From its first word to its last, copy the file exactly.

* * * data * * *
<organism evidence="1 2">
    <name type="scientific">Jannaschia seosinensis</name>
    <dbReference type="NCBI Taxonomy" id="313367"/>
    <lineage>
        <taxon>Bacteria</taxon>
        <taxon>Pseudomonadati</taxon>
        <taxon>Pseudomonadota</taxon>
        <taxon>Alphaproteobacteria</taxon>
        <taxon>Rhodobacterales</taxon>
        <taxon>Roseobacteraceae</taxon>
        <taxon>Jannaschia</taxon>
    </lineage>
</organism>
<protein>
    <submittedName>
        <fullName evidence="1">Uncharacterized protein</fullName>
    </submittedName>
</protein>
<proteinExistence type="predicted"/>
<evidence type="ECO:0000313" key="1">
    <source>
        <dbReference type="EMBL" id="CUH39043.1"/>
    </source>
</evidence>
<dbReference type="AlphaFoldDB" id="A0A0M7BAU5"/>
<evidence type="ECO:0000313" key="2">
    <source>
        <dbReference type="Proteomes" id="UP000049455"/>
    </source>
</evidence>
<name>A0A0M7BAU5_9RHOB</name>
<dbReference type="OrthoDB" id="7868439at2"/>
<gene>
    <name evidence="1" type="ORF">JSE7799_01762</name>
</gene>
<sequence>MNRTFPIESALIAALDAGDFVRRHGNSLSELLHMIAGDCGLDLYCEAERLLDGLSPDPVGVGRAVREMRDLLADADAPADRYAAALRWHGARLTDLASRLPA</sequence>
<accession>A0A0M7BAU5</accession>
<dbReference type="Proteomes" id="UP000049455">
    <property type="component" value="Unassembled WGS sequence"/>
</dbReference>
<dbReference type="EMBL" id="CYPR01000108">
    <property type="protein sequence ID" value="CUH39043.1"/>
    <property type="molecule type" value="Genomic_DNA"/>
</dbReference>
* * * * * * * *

<organism evidence="1 2">
    <name type="scientific">Jannaschia seosinensis</name>
    <dbReference type="NCBI Taxonomy" id="313367"/>
    <lineage>
        <taxon>Bacteria</taxon>
        <taxon>Pseudomonadati</taxon>
        <taxon>Pseudomonadota</taxon>
        <taxon>Alphaproteobacteria</taxon>
        <taxon>Rhodobacterales</taxon>
        <taxon>Roseobacteraceae</taxon>
        <taxon>Jannaschia</taxon>
    </lineage>
</organism>
<protein>
    <submittedName>
        <fullName evidence="1">Uncharacterized protein</fullName>
    </submittedName>
</protein>
<proteinExistence type="predicted"/>
<evidence type="ECO:0000313" key="1">
    <source>
        <dbReference type="EMBL" id="CUH39043.1"/>
    </source>
</evidence>
<dbReference type="AlphaFoldDB" id="A0A0M7BAU5"/>
<evidence type="ECO:0000313" key="2">
    <source>
        <dbReference type="Proteomes" id="UP000049455"/>
    </source>
</evidence>
<name>A0A0M7BAU5_9RHOB</name>
<dbReference type="OrthoDB" id="7868439at2"/>
<gene>
    <name evidence="1" type="ORF">JSE7799_01762</name>
</gene>
<sequence>MNRTFPIESALIAALDAGDFVRRHGNSLSELLHMIAGDCGLDLYCEAERLLDGLSPDPVGVGRAVREMRDLLADADAPADRYAAALRWHGARLTDLASRLPA</sequence>
<accession>A0A0M7BAU5</accession>
<dbReference type="Proteomes" id="UP000049455">
    <property type="component" value="Unassembled WGS sequence"/>
</dbReference>
<dbReference type="EMBL" id="CYPR01000108">
    <property type="protein sequence ID" value="CUH39043.1"/>
    <property type="molecule type" value="Genomic_DNA"/>
</dbReference>